McKee has been shooting NFL teams for ESPN for more than 15 years (“Since it was on Sunday night”), and Butcher has nearly five years on the job, but as well-seasoned as they are, even the videographers couldn’t help crack a smile when practice broke and the high schoolers finally met the pros.
Hoisting a MOVI five-axis stabilizer outfitted with another 4K Sony camcorder above his head, Butcher used the $35,000 system to record the back-slapping, hand-clapping, grin-infused meet and greet.
Then Butcher turned his camera toward the field. Dressed in special red practice jerseys, Carson Wentz and the rest of the QBs were still out there tossing balls. “Three points!” Wentz shouted, as one of his soft passes floated into the net between the goal posts. (“They’re just big kids,” Butcher observed quietly.)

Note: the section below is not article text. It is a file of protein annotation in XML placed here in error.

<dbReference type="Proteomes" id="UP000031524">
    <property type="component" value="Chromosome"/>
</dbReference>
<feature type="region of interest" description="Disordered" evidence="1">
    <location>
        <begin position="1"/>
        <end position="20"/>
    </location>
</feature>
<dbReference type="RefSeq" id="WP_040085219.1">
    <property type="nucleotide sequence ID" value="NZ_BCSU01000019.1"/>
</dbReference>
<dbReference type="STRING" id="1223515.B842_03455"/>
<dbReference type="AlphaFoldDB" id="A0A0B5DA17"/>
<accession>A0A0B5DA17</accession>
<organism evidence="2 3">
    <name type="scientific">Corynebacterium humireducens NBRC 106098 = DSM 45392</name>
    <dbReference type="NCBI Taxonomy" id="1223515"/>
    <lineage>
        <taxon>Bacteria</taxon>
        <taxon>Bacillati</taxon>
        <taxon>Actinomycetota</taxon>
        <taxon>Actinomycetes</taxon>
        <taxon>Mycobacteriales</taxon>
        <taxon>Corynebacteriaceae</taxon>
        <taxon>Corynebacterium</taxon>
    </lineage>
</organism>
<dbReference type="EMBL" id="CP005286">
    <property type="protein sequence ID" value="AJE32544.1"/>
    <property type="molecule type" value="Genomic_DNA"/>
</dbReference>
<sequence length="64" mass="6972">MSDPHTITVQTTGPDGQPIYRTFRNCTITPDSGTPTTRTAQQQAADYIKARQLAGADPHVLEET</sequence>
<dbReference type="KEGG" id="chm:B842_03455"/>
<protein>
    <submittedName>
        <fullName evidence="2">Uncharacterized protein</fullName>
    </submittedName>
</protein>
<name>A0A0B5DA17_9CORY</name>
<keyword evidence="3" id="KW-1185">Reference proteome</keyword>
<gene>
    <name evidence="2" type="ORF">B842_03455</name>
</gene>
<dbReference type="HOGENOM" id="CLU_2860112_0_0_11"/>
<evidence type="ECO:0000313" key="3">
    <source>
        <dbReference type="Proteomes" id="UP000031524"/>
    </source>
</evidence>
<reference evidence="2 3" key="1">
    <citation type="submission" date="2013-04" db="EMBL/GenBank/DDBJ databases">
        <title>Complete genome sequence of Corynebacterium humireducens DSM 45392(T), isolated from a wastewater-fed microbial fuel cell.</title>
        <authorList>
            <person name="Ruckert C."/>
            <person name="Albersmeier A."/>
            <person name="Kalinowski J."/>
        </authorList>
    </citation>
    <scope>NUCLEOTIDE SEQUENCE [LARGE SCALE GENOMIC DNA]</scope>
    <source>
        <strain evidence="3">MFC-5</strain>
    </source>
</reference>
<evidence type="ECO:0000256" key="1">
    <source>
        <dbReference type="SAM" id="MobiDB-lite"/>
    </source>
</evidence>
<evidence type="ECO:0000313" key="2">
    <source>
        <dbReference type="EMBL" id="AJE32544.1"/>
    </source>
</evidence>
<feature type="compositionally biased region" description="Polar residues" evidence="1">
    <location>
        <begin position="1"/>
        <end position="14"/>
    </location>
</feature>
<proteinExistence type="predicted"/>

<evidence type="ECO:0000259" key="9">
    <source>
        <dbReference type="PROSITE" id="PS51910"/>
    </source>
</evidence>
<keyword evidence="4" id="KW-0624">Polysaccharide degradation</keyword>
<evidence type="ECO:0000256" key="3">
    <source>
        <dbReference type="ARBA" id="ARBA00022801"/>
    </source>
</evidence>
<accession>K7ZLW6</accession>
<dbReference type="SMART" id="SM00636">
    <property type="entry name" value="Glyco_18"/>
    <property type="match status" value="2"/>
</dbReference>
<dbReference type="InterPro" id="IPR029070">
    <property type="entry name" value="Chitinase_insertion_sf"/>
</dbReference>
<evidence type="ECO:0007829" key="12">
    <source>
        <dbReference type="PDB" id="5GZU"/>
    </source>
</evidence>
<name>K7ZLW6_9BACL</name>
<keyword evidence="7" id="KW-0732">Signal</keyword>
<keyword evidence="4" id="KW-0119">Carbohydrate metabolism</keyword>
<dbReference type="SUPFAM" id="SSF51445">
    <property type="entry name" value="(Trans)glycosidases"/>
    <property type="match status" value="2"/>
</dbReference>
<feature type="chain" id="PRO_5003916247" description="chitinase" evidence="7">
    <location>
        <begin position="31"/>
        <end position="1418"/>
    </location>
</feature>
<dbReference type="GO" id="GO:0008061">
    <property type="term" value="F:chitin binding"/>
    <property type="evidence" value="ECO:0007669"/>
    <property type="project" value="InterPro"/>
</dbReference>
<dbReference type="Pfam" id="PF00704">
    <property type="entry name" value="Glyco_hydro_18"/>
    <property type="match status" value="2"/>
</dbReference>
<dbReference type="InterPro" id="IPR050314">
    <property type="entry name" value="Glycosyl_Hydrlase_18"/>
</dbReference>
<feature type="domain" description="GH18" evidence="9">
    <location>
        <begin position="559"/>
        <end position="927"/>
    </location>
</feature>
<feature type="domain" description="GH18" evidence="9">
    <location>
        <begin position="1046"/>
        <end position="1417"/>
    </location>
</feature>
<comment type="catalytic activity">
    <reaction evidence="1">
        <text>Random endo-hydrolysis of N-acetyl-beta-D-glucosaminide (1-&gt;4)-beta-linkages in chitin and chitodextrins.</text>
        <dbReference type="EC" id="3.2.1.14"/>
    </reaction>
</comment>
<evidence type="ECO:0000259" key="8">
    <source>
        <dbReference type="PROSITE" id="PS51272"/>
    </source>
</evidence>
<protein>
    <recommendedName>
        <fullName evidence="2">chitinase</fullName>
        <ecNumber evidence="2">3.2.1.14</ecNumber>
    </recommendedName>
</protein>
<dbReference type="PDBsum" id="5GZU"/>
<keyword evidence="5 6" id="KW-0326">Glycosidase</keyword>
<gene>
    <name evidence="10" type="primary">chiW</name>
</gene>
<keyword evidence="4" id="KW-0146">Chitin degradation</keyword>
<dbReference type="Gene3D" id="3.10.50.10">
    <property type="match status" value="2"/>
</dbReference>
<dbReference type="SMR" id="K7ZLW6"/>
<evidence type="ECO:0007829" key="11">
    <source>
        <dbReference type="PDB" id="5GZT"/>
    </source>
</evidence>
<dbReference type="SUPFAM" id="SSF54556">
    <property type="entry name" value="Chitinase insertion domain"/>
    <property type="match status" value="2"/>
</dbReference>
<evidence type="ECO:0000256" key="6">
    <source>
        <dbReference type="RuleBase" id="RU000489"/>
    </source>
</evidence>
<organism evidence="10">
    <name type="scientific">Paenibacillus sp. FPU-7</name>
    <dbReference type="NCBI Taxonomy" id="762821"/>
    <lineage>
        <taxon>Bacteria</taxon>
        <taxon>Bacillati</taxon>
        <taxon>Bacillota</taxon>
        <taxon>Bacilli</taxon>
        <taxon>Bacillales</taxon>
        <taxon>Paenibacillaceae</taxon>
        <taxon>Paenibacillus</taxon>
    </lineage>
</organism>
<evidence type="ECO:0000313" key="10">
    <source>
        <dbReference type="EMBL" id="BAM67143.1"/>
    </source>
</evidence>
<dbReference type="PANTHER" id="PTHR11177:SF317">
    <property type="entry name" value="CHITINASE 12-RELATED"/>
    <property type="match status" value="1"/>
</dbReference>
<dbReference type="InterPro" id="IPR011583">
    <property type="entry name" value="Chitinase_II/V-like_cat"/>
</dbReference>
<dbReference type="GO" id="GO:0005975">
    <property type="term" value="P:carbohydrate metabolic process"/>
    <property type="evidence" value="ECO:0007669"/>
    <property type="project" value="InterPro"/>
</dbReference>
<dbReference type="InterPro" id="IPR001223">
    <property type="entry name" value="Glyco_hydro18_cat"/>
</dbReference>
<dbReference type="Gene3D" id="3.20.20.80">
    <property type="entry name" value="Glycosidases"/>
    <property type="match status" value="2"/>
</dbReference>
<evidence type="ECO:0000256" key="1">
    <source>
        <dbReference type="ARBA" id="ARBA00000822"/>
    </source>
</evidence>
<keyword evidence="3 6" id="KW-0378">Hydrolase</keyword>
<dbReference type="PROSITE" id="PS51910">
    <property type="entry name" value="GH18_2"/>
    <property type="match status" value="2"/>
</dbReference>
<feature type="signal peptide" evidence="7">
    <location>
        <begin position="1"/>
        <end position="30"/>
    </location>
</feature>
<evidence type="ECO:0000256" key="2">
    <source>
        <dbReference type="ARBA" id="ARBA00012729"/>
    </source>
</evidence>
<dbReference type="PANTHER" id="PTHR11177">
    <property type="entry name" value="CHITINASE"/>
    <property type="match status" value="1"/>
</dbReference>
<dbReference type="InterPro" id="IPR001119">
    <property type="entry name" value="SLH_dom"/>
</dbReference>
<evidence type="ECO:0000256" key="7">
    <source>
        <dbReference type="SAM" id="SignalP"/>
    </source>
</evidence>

Wentz then turned toward the actual kids and lofted one in their direction. “Catch!” Happily, one of the high schoolers did, and everyone laughed as they walked over to meet the quarterbacks, ESPN crew following close behind. They lined up for a photo, but before they could snap it, Butcher moved in to get his shot, first holding his camera inches from Wentz’s face, then pulling back to reveal the whole group.
Time for lunch: “I noticed there was an Italian deli across from Chickie’s and Pete’s, maybe we’ll eat there instead,” said Butcher, acknowledging that crab fries weren’t necessarily the best representation of Philly food. (They ended up at the Philadium Tavern.)
And then, the last outdoor shot of the trip: Elfreth’s Alley.